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The depressed economic outlook, the comparatively cautious monetary policy, which is likely to be confirmed by a return to a 50 bps rate step, and the continued high levels of inflation continue to principally put pressure on Sterling.” (COMMERZBANK)

Only 50 bps Hike

A 50 BPS hike is likely as the Bank of England doesn’t want to go big again at 75 bps as the economy faces recession and also to help consumers who face a cost-of-living crisis. We don’t expect a hawkish message either and expect another 50 bps hike next year and then the BoE to go on hold.

The BoE's trade-weighted measure of sterling has recovered nearly 8% from its lows in September and is now trading back to levels seen in early August.

Reasons for the GBP Rally NOT Bullish Fundamentals

 If we break down the rally about 50% was due to an improvement in the UK's fiscal credibility since the budget disaster back in September. The other 50% has come from broad-based selling in the dollar, where the US currency makes up about 20% of the BoE's sterling basket – the rise is therefore not to do with bullish GBP fundamentals and fiscal credibility return is just the status quo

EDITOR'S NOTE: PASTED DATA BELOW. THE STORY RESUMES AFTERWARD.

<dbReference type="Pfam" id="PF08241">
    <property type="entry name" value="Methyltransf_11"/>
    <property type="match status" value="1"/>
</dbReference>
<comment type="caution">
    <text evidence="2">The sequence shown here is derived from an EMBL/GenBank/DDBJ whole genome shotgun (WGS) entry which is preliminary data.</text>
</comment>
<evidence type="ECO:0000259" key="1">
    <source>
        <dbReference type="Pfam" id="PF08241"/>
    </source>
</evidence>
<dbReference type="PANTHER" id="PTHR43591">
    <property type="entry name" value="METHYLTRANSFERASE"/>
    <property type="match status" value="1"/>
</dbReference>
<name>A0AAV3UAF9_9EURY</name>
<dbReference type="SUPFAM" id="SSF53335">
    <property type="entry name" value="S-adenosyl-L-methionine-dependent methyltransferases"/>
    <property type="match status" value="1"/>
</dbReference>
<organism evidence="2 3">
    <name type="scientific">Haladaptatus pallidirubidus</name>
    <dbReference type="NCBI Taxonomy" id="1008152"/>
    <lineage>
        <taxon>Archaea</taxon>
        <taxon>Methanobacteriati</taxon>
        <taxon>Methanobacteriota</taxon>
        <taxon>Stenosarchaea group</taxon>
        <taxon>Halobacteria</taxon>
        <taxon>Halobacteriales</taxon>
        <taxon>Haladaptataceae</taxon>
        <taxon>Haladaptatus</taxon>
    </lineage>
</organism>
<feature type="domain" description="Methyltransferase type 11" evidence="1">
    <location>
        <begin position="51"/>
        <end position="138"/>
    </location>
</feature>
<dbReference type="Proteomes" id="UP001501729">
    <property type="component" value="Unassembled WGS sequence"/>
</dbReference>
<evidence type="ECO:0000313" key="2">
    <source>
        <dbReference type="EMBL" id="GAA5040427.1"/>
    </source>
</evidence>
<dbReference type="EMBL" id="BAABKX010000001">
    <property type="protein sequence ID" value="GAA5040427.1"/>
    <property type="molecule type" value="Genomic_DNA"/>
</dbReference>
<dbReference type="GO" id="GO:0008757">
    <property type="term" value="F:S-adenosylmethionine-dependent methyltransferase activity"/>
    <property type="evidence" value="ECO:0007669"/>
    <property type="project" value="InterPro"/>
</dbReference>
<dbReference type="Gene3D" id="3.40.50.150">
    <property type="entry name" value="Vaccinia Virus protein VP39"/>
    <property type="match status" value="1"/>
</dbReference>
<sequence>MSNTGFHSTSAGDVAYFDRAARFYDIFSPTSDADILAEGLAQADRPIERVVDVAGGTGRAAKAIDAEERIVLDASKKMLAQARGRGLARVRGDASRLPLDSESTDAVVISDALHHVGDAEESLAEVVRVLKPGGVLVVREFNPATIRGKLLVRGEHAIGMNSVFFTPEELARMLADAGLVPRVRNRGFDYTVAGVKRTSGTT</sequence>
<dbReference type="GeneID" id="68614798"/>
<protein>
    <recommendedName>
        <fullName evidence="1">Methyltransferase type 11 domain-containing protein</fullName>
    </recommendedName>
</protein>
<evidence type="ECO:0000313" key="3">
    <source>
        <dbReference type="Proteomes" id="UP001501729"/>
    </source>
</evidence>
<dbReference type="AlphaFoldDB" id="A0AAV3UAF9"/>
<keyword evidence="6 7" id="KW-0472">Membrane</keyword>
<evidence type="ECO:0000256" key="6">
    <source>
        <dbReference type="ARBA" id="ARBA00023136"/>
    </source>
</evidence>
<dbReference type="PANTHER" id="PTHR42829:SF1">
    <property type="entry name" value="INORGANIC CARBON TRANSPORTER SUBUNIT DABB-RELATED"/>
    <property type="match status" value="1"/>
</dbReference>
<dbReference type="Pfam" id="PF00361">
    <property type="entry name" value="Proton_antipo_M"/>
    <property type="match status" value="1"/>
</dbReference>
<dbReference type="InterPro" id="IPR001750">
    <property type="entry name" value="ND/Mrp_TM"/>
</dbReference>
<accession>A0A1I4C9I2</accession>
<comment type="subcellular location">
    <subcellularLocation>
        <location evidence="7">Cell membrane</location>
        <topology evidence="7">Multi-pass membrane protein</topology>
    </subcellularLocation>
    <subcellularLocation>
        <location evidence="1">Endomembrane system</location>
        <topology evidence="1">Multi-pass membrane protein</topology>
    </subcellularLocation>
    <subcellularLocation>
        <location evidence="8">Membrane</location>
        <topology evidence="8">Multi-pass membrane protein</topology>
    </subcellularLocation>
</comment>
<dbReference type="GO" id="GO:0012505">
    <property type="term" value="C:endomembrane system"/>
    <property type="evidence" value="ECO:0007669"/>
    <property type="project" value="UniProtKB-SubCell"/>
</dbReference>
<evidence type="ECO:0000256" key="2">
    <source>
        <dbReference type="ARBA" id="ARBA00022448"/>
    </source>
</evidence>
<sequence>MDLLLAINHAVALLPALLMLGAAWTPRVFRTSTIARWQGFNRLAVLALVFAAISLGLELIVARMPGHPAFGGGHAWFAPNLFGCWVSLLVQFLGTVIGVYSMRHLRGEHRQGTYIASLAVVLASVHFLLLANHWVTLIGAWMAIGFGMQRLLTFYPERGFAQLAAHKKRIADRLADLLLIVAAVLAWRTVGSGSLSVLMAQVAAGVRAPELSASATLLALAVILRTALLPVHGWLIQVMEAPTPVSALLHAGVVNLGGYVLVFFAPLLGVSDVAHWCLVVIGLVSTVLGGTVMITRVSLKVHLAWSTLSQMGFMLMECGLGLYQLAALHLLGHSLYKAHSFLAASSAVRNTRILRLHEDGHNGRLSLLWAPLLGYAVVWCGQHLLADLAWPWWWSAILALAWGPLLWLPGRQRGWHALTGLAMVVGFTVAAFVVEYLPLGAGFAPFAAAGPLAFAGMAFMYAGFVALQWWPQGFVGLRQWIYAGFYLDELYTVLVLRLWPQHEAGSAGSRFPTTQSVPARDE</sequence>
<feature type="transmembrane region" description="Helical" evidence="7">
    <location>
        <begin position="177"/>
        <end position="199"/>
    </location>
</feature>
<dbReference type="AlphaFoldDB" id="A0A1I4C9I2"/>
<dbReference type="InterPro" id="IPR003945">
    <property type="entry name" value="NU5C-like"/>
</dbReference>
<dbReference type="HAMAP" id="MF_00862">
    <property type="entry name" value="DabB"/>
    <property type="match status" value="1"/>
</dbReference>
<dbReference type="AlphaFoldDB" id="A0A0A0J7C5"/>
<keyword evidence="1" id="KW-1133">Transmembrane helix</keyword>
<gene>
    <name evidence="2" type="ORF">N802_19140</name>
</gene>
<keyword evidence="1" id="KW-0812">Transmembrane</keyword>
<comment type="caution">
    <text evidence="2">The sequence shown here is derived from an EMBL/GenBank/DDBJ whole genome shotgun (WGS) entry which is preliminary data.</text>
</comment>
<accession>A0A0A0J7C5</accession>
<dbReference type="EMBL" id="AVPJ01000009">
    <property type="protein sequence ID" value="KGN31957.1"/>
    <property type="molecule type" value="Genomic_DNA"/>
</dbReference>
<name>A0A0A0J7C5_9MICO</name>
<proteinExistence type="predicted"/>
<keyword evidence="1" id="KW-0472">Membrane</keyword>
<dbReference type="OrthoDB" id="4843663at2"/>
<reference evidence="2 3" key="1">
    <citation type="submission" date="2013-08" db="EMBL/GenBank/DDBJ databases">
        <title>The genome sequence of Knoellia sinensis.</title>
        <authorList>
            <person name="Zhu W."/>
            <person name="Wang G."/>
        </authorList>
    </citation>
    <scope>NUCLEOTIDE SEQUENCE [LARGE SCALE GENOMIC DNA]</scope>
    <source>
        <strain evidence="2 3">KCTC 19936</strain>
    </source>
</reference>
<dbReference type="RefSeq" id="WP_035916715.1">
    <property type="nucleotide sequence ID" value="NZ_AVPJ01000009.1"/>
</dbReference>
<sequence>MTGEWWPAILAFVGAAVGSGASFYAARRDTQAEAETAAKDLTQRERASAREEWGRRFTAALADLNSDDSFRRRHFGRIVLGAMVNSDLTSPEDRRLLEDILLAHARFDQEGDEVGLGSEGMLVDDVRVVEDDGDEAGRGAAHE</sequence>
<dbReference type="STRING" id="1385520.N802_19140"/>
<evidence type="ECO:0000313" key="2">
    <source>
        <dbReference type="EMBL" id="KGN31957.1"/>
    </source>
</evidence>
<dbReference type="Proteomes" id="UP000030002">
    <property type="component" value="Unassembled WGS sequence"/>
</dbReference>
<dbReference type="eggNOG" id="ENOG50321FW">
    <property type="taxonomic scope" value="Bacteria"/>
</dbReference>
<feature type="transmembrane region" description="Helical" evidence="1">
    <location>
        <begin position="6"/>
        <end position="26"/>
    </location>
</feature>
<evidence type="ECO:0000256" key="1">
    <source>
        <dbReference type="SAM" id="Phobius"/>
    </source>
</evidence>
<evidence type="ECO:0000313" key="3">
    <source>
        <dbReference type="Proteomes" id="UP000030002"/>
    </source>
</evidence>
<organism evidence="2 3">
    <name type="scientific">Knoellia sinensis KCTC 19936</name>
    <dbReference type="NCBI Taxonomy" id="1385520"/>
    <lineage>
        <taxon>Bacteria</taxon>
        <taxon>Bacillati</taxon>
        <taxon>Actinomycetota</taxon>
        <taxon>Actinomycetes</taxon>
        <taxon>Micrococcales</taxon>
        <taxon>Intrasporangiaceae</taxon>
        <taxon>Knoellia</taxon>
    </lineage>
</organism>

In terms of the FED, the bad news in terms of interest rate expectations is in the price as we come into the Fed on Wednesday and this is followed by the Bank of England on Thursday – we think the GBP has already topped out and both high impact events have the potential to accelerate the decline.

GBP strength is unlikely to continue and the BoE hike is priced in - the UK's poor economic position and the fact the Fed will out-hike sterling sets up a sell-off to the downside.

Technical Analysis

Below our view of the key technical levels of support and resistance to look out for – A major portion of the rally since the September mini budget sell-off is likely to be retraced. 


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